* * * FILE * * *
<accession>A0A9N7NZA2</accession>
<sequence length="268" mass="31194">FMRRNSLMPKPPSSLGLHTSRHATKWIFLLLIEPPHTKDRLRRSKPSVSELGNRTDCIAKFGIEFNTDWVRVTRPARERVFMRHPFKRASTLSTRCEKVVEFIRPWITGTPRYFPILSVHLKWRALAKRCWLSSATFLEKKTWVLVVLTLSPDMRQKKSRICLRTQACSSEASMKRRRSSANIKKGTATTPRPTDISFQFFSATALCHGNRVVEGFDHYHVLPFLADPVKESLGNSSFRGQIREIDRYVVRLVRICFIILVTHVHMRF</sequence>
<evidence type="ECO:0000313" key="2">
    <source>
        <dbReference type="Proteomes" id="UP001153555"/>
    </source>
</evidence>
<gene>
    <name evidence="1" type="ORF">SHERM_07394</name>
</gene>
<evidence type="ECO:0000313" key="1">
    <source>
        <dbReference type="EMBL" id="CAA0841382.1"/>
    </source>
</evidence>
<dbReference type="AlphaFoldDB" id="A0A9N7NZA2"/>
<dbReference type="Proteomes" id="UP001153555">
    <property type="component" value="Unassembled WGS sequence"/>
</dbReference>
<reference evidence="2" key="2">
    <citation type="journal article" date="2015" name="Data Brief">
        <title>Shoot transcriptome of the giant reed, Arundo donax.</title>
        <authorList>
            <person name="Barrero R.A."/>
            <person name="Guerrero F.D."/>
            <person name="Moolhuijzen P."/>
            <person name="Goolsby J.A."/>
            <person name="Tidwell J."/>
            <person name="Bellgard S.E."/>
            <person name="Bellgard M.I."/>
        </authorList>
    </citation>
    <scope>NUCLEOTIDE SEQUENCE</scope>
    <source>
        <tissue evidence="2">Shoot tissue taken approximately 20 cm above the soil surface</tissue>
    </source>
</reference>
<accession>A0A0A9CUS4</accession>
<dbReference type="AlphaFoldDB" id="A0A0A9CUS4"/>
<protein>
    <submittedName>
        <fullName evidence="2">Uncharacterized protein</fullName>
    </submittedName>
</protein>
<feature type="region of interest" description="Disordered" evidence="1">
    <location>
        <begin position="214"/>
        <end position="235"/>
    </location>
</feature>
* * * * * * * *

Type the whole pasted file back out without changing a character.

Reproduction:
<accession>A0A9N7NZA2</accession>
<sequence length="268" mass="31194">FMRRNSLMPKPPSSLGLHTSRHATKWIFLLLIEPPHTKDRLRRSKPSVSELGNRTDCIAKFGIEFNTDWVRVTRPARERVFMRHPFKRASTLSTRCEKVVEFIRPWITGTPRYFPILSVHLKWRALAKRCWLSSATFLEKKTWVLVVLTLSPDMRQKKSRICLRTQACSSEASMKRRRSSANIKKGTATTPRPTDISFQFFSATALCHGNRVVEGFDHYHVLPFLADPVKESLGNSSFRGQIREIDRYVVRLVRICFIILVTHVHMRF</sequence>
<evidence type="ECO:0000313" key="2">
    <source>
        <dbReference type="Proteomes" id="UP001153555"/>
    </source>
</evidence>
<gene>
    <name evidence="1" type="ORF">SHERM_07394</name>
</gene>
<evidence type="ECO:0000313" key="1">
    <source>
        <dbReference type="EMBL" id="CAA0841382.1"/>
    </source>
</evidence>
<dbReference type="AlphaFoldDB" id="A0A9N7NZA2"/>
<dbReference type="Proteomes" id="UP001153555">
    <property type="component" value="Unassembled WGS sequence"/>
</dbReference>
<reference evidence="2" key="2">
    <citation type="journal article" date="2015" name="Data Brief">
        <title>Shoot transcriptome of the giant reed, Arundo donax.</title>
        <authorList>
            <person name="Barrero R.A."/>
            <person name="Guerrero F.D."/>
            <person name="Moolhuijzen P."/>
            <person name="Goolsby J.A."/>
            <person name="Tidwell J."/>
            <person name="Bellgard S.E."/>
            <person name="Bellgard M.I."/>
        </authorList>
    </citation>
    <scope>NUCLEOTIDE SEQUENCE</scope>
    <source>
        <tissue evidence="2">Shoot tissue taken approximately 20 cm above the soil surface</tissue>
    </source>
</reference>
<accession>A0A0A9CUS4</accession>
<dbReference type="AlphaFoldDB" id="A0A0A9CUS4"/>
<protein>
    <submittedName>
        <fullName evidence="2">Uncharacterized protein</fullName>
    </submittedName>
</protein>
<feature type="region of interest" description="Disordered" evidence="1">
    <location>
        <begin position="214"/>
        <end position="235"/>
    </location>
</feature>